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View Full Version : SIG P320 WITH RMR AND A FEW OTHER THINGS



Gabriel Suarez
11-11-2015, 02:17 PM
45601

Randy Harris
11-12-2015, 06:28 AM
Nice! You Sig guys need to jump on this!

egalloway
11-12-2015, 07:06 PM
Very nice!

OldLawman
11-13-2015, 06:43 AM
I see the RMR and sights, along with the extended floor plate.

What else, if any, is there ?

Gabriel Suarez
11-13-2015, 08:07 AM
Well nothing else on that one, but we have the following in line for this in the coming months:

1). Flat/Straight Trigger
2). Suppressor Sights in Fiber Optic, Tritium, and Black
3). Enhanced magazine release.
4). Magazine well
5). Thick recoil guide rod in 17-4
6). Match threaded barrel

Gabriel Suarez
11-13-2015, 09:29 AM
FROM THE BOOK: DOUBLE ACTION PISTOL OPERATIONS

MY SLIDE WON'T LOCK BACK

We hear this from time to time with all modern handguns and the group of SIG shooters I worked with recently had the same concerns. They sought to change their grip to keep the thumbs off the weapon, but as we "turned up the volume" that didn't always work as well as it did during traditional range drills.


Is it a problem?


Let me tell you what I think.

There are two types of pistol manipulations. One deals with proactive situations, and the other deals with reactive situations. Proactive or reactive has to do with who holds the initiative in the fight. Too often shooters are fixated on the defensive, or reactive, aspects and ignore that there is a difference between the two situations.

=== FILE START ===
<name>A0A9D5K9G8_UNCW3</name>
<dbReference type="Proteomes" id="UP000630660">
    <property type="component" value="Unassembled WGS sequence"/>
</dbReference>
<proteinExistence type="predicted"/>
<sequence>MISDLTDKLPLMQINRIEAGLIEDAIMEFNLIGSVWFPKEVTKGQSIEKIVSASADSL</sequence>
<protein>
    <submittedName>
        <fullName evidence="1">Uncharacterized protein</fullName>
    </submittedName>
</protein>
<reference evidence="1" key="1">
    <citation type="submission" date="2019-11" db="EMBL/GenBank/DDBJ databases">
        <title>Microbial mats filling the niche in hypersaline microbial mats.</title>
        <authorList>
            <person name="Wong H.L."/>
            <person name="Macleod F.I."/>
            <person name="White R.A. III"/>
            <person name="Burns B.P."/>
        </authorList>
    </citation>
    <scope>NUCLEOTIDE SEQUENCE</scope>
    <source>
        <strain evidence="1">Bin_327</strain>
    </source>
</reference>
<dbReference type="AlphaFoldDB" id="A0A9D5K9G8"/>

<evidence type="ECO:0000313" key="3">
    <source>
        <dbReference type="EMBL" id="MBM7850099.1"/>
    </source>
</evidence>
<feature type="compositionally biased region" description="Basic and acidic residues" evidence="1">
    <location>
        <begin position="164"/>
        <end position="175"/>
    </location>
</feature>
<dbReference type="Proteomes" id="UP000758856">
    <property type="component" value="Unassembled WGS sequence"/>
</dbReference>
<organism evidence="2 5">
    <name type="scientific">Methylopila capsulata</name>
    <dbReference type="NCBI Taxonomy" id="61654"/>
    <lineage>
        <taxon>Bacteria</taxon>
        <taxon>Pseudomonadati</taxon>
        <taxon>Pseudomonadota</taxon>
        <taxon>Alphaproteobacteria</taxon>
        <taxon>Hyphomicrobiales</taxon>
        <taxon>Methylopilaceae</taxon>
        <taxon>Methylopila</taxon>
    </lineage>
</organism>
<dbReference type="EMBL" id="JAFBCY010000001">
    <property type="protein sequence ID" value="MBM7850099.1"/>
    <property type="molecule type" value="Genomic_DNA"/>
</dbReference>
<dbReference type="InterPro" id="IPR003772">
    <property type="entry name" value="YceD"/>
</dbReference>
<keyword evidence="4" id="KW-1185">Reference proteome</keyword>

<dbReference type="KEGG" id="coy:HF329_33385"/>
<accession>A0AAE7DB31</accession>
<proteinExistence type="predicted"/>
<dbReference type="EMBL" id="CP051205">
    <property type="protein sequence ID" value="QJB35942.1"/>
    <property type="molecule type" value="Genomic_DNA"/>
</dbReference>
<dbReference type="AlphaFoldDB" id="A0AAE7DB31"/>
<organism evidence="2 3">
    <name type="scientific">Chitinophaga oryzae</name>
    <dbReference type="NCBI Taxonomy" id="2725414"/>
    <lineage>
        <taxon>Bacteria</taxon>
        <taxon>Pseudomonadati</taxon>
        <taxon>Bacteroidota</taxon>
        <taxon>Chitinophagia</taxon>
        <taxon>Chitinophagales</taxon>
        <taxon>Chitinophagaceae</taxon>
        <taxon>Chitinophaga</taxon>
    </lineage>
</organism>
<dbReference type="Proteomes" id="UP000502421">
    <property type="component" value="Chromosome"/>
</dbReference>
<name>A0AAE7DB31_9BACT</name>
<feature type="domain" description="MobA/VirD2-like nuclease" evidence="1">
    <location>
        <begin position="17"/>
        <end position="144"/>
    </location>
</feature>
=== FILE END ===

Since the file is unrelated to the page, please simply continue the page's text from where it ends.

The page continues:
First the proactive.

Proactive means that you are starting and hopefully, ending the fight. You are taking aggressive action, either preemptively, or as a faster reaction to an already initiated attack. Shooting an active shooter from behind cover in the back of the head from a distance classifies as classic proactive.

The two proactive manipulations involve making certain the weapon is loaded (usually done at home before setting out for the day), and keeping it loaded during the fight ahead of time. Some call this a "tactical reload". We will discuss this later, but suffice to say that you have time, are likely behind cover, and probably have good control over the events.

Reactive is the complete opposite of this.


Reactive means that you had no idea you were about to be attacked and now are fighting your way back from certain doom. This is where double-action, close range, point shooting on the sprint is most often seen.
The nature of reactive manipulations has to do with reacting to unforeseen problems with your pistol. In short, your pistol fails to yield a gunshot while the man in front of you is doing his utmost to kill you. And he is not stopping because your pistol stopped working. All you know is that your gun is not working and you need it right now.

So in this case do you have time to determine what sort of problem is at hand with your handgun, select the proper solution, without taking your eyes off the threat, and them implement it correctly...all while being shot at?

I think that expectation is asking too much. But so is assuming that every single time the pistol stops is because it is out of ammunition and requires Speed Reloading. That may be the case on the Gun Golf Course, but not so much in the real world.